Evidently, Chris Stewart doesn’t even have to be on the ice in order to maintain his agitator role.
Stewart’s short tenure with the Flyers has been a subject of controversy since its inception. When news of the Flyers bringing in Stewart on a professional tryout first dropped, reception among Flyers fans ranged from sheer panic to apathy, the latter likely in anticipation of Stewart being released before coming anywhere close to a roster spot.
Despite some Flyers fans wishing him away and insisting on social media that the Chris Stewart experiment would soon come to an end… Stewart has in fact been signed to a one-year-deal and will be playing meaningful hockey for the city of Philadelphia.
Life comes at you fast when you aren’t actively involved in the decision-making processes surrounding the Flyers’ roster. And personally, I’m not worried.
The two biggest knocks against Chris Stewart stem from his perceived lack of ability to be a contributor at the NHL level, and also that he is apparently blocking guys like Joel Farabee, Morgan Frost, or Philippe Myers from a spot on the Flyers roster.
The role that Stewart will be occupying will be that of the 12th/13th forward, on the fourth line where his time on ice will likely range between 8-10 minutes. In other words, the Flyers likely aren’t expecting him to be a major contributor on the ice. It’s difficult for me to get worked up over someone who will be on the ice for less than 10 minutes a night.
His other role will be to serve as a veteran mentor to the younger players on the team, and to bring *some* element of size and physicality that the current roster does lack. The Flyers face the Flames tonight, who employ the services of noted over-the-hill goon Milan Lucic. Part of Stewart being on the roster is likely to counter Lucic’s presence, especially considering some history between the two.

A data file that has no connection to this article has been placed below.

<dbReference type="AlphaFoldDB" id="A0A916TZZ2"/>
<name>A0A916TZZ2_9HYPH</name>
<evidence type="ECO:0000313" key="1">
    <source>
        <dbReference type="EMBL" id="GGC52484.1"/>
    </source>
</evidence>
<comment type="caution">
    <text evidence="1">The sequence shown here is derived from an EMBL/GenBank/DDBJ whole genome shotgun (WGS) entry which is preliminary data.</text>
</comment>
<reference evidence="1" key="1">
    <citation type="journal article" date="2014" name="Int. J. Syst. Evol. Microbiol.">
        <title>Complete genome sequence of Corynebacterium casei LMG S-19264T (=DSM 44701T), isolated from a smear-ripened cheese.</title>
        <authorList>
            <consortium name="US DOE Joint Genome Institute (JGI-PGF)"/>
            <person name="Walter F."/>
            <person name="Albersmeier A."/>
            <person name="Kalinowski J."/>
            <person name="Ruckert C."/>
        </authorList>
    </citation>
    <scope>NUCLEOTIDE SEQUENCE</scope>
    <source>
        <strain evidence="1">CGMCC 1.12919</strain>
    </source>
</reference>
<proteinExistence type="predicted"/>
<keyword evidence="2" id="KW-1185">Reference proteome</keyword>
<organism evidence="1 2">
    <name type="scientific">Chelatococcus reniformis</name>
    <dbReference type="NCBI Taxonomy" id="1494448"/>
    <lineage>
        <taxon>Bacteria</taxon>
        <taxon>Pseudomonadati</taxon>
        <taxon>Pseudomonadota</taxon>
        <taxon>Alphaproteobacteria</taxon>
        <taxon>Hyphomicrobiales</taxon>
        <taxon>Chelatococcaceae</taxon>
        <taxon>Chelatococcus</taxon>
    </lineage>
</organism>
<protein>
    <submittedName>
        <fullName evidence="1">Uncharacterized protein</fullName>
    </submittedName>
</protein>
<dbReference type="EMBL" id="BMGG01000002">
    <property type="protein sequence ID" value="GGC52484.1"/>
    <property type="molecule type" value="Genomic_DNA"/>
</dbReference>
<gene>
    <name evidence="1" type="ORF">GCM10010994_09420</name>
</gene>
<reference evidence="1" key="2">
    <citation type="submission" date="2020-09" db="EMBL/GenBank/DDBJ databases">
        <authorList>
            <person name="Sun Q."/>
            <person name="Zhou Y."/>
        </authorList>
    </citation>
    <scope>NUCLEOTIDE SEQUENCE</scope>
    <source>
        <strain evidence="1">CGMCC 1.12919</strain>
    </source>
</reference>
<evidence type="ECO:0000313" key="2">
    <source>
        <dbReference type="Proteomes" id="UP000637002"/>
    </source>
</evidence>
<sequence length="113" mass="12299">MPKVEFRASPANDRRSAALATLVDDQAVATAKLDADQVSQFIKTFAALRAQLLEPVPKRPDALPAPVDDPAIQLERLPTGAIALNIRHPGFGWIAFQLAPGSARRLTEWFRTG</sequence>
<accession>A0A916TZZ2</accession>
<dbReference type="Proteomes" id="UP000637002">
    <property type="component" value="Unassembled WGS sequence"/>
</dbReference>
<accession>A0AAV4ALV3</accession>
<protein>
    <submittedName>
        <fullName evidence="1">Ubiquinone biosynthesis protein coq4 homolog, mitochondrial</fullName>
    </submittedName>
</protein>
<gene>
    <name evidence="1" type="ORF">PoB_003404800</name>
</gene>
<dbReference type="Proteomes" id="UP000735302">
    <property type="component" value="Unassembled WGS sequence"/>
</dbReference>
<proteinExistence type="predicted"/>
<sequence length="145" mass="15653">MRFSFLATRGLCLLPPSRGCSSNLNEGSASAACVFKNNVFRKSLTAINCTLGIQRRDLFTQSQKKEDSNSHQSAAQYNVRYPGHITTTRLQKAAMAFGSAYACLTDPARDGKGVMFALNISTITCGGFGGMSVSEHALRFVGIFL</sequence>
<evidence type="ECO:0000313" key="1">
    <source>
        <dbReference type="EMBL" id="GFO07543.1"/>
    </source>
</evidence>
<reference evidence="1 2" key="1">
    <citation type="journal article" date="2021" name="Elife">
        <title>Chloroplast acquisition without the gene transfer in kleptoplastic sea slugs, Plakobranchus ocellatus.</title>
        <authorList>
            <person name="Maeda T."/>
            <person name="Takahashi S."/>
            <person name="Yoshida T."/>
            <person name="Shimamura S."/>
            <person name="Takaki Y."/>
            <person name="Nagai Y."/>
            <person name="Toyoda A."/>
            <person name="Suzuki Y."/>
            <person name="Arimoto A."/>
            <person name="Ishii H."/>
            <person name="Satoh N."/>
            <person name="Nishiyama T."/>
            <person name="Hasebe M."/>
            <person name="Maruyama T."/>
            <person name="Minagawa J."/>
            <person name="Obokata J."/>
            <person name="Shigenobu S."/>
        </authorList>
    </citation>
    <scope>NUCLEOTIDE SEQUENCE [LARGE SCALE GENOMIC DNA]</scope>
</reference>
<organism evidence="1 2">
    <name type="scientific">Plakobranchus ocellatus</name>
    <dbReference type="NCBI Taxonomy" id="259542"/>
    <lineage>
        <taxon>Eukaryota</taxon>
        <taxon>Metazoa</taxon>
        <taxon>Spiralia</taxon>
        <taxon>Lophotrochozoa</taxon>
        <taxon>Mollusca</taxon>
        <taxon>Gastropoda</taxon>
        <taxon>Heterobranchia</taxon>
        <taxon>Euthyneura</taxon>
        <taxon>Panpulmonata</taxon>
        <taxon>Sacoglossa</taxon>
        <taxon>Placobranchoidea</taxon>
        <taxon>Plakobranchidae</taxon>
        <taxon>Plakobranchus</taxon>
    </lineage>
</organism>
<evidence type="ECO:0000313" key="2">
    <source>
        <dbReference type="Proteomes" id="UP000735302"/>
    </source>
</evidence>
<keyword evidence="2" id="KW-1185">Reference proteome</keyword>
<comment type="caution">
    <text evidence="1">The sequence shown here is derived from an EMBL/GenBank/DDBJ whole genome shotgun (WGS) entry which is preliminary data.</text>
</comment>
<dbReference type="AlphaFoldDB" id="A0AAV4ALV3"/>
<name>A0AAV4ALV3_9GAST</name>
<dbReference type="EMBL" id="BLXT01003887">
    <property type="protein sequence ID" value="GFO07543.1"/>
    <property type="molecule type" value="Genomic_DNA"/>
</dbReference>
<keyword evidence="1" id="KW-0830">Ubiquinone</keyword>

So if Stewart won’t be doing a ton anyway, why not just give his spot to one of Farabee or Frost so they can make an actual impact? Or call up Myers and run with eight defenseman?
Because they wouldn’t have much of a role in those spots either. Do fans really want Farabee/Frost trying to develop alongside Bunnaman/Pitlick/Raffl with 8-10 minutes of ice time a night? My suspicion is that most fans would then turn around and complain about the lack of ice time they receive. While Farabee and Frost looked good in the preseason, well that’s just it. They just looked good. They didn’t break the door down and steal a roster spot like Travis Konecny did in his first year. Time spent in the AHL with the Phantoms will help them get acclimated to the pace of professional hockey. A certain team captain went through the same process and he turned out just fine.
There’s nothing stopping the Flyers from waiving him if the contract doesn’t work out, either. There’s a very real possibility this happens when Nolan Patrick comes back, considering the logjam of bottom six forwards the Flyers will have. This of course is contingent on Carsen Twarynski and Connor Bunnaman being able to keep up with their respective adjustments to the NHL. Considering how early on in their career they are, it’s more likely they would be the ones to get sent down. That said, nothing is guaranteeing Stewart has a bona fide night-to-night role each game.
The signing should not have been a surprise to Flyers fans. By now, most fans have likely taken notice of Chuck Fletcher’s apparent affinity for former Wild players. Stewart played under both Fletcher and Yeo in Minnesota, so the history shared by these three cannot be ignored. If the Flyers really did intend to release Stewart, they likely would have released him before the team traveled to Europe and rather carried another younger forward. His tryout lasting through the Europe trip and through the first three games of the season should have served as a clear signal he was going to stay.
At the end of the day, Chris Stewart is a Philadelphia Flyer. To root against him is to root against the team. You’re also rooting against someone who made it a goal to claw his way back into the NHL after a turbulent few years overseas that almost led him to quit hockey for good.
Meanwhile, I’m gonna root for him to succeed. If he succeeds, he’s helping the team.
By Brian Adams (@Wx_Adams)
Photo Creds: NBC Sports, NHL.com, Duluth News Tribune